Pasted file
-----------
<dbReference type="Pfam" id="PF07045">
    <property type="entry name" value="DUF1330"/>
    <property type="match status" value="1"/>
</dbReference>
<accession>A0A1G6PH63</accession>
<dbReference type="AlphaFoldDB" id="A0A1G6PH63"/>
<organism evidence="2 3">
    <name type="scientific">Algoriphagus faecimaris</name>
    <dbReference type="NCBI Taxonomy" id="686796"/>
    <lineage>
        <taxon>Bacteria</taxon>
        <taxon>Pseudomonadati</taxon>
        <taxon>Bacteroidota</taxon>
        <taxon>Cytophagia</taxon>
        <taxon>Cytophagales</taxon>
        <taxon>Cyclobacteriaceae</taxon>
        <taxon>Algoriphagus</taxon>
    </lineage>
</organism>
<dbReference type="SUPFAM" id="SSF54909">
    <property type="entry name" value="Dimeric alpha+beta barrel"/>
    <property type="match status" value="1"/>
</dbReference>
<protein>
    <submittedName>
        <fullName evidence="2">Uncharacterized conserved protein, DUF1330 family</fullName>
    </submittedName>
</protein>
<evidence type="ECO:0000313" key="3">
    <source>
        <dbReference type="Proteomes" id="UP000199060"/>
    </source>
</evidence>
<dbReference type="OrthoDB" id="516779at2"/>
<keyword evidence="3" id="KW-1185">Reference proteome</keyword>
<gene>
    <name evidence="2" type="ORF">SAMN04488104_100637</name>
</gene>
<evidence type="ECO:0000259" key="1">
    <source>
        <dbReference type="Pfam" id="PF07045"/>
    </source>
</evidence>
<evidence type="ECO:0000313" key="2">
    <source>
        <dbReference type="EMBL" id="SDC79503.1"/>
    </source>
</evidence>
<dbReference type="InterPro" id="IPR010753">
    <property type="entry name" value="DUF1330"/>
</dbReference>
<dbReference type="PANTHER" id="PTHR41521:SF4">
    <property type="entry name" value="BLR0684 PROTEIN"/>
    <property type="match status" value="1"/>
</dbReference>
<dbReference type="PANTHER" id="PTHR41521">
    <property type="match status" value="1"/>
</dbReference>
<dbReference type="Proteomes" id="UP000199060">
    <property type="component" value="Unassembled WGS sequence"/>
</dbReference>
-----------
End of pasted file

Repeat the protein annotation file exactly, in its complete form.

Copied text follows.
<dbReference type="Pfam" id="PF07045">
    <property type="entry name" value="DUF1330"/>
    <property type="match status" value="1"/>
</dbReference>
<accession>A0A1G6PH63</accession>
<dbReference type="AlphaFoldDB" id="A0A1G6PH63"/>
<organism evidence="2 3">
    <name type="scientific">Algoriphagus faecimaris</name>
    <dbReference type="NCBI Taxonomy" id="686796"/>
    <lineage>
        <taxon>Bacteria</taxon>
        <taxon>Pseudomonadati</taxon>
        <taxon>Bacteroidota</taxon>
        <taxon>Cytophagia</taxon>
        <taxon>Cytophagales</taxon>
        <taxon>Cyclobacteriaceae</taxon>
        <taxon>Algoriphagus</taxon>
    </lineage>
</organism>
<dbReference type="SUPFAM" id="SSF54909">
    <property type="entry name" value="Dimeric alpha+beta barrel"/>
    <property type="match status" value="1"/>
</dbReference>
<protein>
    <submittedName>
        <fullName evidence="2">Uncharacterized conserved protein, DUF1330 family</fullName>
    </submittedName>
</protein>
<evidence type="ECO:0000313" key="3">
    <source>
        <dbReference type="Proteomes" id="UP000199060"/>
    </source>
</evidence>
<dbReference type="OrthoDB" id="516779at2"/>
<keyword evidence="3" id="KW-1185">Reference proteome</keyword>
<gene>
    <name evidence="2" type="ORF">SAMN04488104_100637</name>
</gene>
<evidence type="ECO:0000259" key="1">
    <source>
        <dbReference type="Pfam" id="PF07045"/>
    </source>
</evidence>
<evidence type="ECO:0000313" key="2">
    <source>
        <dbReference type="EMBL" id="SDC79503.1"/>
    </source>
</evidence>
<dbReference type="InterPro" id="IPR010753">
    <property type="entry name" value="DUF1330"/>
</dbReference>
<dbReference type="PANTHER" id="PTHR41521:SF4">
    <property type="entry name" value="BLR0684 PROTEIN"/>
    <property type="match status" value="1"/>
</dbReference>
<dbReference type="PANTHER" id="PTHR41521">
    <property type="match status" value="1"/>
</dbReference>
<dbReference type="Proteomes" id="UP000199060">
    <property type="component" value="Unassembled WGS sequence"/>
</dbReference>